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Pakistan suicide bomb kills 41

A suicide car bombing targeting Pakistani troops killed 41 people Monday, the fourth grisly militant attack in just over a week, as the Taliban pledged to mobilize fighters across the country for more strikes.

A suicide car bombing targeting Pakistani troops killed 41 people Monday, the fourth grisly militant attack in just over a week, as the Taliban pledged to mobilize fighters across the country for more strikes.

The Taliban also claimed responsibility for the 22-hour weekend attack on the nation's heavily fortified army headquarters, saying a cell from Pakistan's most populous province carried out the raid.

The claim that a Punjabi faction of the Pakistani Taliban was behind that strike is a sign the insurgents have forged links with militants outside their main strongholds in Pashtun areas close to the Afghan border, increasing their potency.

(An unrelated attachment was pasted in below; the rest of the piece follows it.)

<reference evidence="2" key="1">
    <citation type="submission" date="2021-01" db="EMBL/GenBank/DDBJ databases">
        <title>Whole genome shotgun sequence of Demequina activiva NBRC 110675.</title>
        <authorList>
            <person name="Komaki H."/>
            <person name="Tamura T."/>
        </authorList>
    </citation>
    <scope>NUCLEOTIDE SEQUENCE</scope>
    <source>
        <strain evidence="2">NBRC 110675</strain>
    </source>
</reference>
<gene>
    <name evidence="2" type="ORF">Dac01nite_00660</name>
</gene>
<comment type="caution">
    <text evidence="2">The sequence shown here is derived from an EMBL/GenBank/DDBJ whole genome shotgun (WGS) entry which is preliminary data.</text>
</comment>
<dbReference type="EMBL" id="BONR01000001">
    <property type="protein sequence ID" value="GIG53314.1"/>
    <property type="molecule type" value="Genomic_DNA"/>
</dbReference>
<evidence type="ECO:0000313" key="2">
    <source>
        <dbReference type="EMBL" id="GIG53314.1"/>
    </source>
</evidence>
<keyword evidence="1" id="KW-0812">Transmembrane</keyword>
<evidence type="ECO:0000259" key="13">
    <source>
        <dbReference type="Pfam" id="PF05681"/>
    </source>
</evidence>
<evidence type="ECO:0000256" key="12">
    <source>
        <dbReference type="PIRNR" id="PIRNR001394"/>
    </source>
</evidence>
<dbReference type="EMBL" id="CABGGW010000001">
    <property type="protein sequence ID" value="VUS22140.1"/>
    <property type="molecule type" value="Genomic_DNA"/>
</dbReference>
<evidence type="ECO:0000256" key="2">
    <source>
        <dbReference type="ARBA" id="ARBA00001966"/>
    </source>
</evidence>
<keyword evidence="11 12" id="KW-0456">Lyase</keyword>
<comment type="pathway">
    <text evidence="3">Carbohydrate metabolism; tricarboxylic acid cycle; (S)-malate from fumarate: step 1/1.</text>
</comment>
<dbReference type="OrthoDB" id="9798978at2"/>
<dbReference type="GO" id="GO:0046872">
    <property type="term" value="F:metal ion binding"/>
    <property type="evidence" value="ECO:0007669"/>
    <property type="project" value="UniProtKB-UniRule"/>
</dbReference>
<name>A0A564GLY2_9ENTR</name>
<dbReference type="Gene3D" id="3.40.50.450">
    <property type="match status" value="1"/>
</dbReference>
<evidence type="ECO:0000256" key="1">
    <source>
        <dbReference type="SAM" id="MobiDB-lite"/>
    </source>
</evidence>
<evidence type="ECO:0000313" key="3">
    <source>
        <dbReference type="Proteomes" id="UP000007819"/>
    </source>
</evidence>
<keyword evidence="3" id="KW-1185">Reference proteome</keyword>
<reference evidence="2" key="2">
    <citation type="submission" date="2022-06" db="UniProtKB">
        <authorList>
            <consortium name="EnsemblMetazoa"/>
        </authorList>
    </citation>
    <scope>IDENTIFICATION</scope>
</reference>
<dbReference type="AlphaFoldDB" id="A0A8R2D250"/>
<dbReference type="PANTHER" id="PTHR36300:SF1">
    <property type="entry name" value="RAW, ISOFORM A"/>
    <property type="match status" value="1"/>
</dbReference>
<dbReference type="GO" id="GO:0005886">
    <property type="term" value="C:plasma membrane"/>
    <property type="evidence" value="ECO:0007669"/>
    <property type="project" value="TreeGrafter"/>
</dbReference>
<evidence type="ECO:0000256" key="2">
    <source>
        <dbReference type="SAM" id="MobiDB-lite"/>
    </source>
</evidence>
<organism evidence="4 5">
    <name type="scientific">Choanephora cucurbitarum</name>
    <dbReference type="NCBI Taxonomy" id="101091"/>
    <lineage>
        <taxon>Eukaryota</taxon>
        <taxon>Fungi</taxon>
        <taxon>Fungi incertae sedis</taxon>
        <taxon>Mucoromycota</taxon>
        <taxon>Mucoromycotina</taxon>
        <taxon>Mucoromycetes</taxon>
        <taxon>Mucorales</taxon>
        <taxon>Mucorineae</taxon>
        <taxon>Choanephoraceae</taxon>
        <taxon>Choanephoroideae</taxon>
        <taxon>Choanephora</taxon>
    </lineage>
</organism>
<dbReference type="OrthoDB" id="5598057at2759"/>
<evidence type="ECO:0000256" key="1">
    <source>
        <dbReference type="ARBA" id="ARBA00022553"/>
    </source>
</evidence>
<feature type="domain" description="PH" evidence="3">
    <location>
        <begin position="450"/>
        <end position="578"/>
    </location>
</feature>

The army, however, maintained it was launched from South Waziristan — where the military is preparing for what will likely be a long and bloody offensive against the major base of the Taliban along the frontier.

In advance of that offensive, the militants have launched a wave of attacks across the country.

In the latest strike, a suicide bomber detonated a car packed with explosives near an army vehicle in a market in the northwest Shangla district, provincial Information Minister Mian Iftikhar Hussain said. The attack killed 41, including six security officers, and wounded 45 other people, he said. 

The recent string of bloody attacks began last week when a suicide bomber blew himself up inside a heavily guarded U.N. aid agency in the heart of the capital, Islamabad, killing five staffers.

On Friday, a suspected militant detonated an explosives-laden car in the middle of a busy market in the northwestern city of Peshawar, killing 53 people.

Those attacks were followed by the raid on army headquarters in the city of Rawalpindi on Saturday that killed nine militants and 14 others.